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American Combat Planes of the 20th Century is an incredible reference for anyone who is interested in any American Combat Plane History.   There are 758 pages and 1700 b/w photos in this substantial labor of love by Ray Wagner, who has been passionately researching and writing about aircraft for over 50 years.   Whether you are already familiar with his past works, or just discovering this accomplished author for the first time... This is the book that you've been waiting for!

If you'd like to see the book's   Table of Contents ... Click here.   You can also browse the entire   Index Section   to get an idea of the extensive amount of information that is covered within this book.

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A- 1 Eaton     A- 4 Skyhawk     A- 6 & A- 7     Air Weapons     AV- 8 to A- 10     A- 20 Havoc     A- 22 Martin Maryland     A- 23 Martin Baltimore     A- 24 Douglas     A- 26 Douglas Invader     Attack Planes     B- 2A, F-111, F-117 Stealth    B- 17 Flying Fortress     B- 24 Liberator     B- 25 North American     B- 26 Marauder     B- 29 Superfortress     B- 32 Dominator     B- 35 Flying Wing     B- 36     B- 47 Stratojet     B- 50 Boeing     B- 52 Stratofortress     B- 57 Canberra     B- 58 Hustler     Biplanes     Biplanes, Army Pursuits     Bombers, B- 70 to Stealth     Bombers, First Big     Curtiss Falcon     CO- 1     DH- 4 De Havilland     F3D- Douglas Skyknight    F3H- McDonnell Demon    F4D- 1 Skyray    F4F Grumman Wildcats    F- 4U Corsair    F6F Grumman    F7F Grumman    F7U Vought    F9F G. Cougar    F9F G. Panther    F- 16 Fighting Falcon    F- 84     F- 86 Sabre    F- 89 to F-94    F- 100 to F-108    First Fighters    Flying Boats    GAX    Iraq to Afghanistan    Martin Bombers    Missile Era Fighters    Navy Fighers    Navy Flying Boats    O- 2 Douglas     P- 35 Seversky     P- 36 to 42 Curtiss     P- 38 Lightning    P- 39 Airacobra    P- 40 Line    P- 47 Thunderbolt    P- 51 Mustang Fighter    P- 61 Black Widow    P- 63 Kingcobra    P- 79 to P-81    P- 82 Twin Mustang    SB2C Helldiver    TBF-TBM Avenger    Thomas-Morse    Torpedo Planes    V- 11 Vultee    XB -28    XP -48 / 77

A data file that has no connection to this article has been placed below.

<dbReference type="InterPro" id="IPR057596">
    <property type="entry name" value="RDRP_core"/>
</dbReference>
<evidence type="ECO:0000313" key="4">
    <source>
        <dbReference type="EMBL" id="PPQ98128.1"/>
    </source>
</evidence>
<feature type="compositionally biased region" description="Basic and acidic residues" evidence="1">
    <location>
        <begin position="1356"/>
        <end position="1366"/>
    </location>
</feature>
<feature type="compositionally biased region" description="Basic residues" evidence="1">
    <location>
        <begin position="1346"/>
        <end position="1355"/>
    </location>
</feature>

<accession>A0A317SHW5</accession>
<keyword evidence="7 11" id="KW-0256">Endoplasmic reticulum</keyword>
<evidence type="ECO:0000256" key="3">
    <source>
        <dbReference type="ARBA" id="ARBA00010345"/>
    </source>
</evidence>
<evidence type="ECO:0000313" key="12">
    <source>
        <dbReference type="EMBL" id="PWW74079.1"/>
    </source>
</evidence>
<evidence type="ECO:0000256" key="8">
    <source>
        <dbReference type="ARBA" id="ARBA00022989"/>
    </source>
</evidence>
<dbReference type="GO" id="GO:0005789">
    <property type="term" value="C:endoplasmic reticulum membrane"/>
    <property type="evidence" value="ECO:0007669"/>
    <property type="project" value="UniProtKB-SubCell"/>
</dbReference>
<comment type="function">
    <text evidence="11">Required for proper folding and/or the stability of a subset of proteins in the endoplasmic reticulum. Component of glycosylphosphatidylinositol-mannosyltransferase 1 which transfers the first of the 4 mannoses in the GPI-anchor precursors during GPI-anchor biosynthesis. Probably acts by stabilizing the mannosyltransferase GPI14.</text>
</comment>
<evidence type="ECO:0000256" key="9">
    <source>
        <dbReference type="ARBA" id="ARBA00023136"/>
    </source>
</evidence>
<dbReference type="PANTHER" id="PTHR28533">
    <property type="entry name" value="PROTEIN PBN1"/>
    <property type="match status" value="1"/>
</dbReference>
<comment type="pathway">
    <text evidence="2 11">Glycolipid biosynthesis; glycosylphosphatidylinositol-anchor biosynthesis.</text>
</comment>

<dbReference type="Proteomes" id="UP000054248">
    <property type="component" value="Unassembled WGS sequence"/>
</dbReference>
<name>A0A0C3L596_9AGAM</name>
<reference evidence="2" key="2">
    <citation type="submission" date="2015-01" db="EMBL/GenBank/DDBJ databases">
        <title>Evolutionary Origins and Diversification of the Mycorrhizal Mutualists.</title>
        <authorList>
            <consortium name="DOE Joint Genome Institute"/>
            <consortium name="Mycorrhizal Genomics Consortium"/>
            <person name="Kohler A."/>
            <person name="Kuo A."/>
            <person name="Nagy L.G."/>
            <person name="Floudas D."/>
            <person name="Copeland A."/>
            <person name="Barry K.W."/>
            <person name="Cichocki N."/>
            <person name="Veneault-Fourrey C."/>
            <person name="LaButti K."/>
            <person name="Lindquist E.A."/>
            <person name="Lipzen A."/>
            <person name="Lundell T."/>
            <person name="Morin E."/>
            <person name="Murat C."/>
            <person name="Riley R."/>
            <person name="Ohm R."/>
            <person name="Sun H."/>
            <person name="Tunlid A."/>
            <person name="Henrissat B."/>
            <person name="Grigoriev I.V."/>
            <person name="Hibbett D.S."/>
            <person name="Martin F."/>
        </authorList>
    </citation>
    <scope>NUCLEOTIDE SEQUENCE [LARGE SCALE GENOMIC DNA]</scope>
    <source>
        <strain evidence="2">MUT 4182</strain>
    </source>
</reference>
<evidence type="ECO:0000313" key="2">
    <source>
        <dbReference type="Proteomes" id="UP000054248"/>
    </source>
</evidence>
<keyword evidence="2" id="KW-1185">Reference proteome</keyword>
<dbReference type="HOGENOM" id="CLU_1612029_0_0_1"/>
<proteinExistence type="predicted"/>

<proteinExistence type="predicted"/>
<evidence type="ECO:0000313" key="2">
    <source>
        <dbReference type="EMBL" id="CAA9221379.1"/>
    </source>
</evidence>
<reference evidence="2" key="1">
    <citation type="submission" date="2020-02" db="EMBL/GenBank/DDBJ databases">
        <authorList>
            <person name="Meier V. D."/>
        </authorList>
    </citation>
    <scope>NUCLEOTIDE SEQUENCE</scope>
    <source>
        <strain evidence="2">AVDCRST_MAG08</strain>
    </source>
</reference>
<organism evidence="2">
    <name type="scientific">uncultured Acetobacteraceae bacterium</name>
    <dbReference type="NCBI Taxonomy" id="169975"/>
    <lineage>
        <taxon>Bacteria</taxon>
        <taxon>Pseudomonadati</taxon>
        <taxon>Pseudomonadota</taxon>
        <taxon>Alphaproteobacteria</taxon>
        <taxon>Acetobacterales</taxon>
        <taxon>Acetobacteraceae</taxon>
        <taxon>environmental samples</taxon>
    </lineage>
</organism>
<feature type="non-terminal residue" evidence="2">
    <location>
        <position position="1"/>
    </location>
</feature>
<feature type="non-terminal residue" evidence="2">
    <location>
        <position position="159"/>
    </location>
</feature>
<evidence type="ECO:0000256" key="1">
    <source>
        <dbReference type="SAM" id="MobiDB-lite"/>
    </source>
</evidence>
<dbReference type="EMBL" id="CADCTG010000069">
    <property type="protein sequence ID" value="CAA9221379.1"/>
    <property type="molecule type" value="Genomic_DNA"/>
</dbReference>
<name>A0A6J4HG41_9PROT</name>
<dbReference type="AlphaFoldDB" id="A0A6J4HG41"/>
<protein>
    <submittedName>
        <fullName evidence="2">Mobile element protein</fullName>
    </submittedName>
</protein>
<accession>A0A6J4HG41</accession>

A-20 Havoc


Page 2 DOUGLAS A-20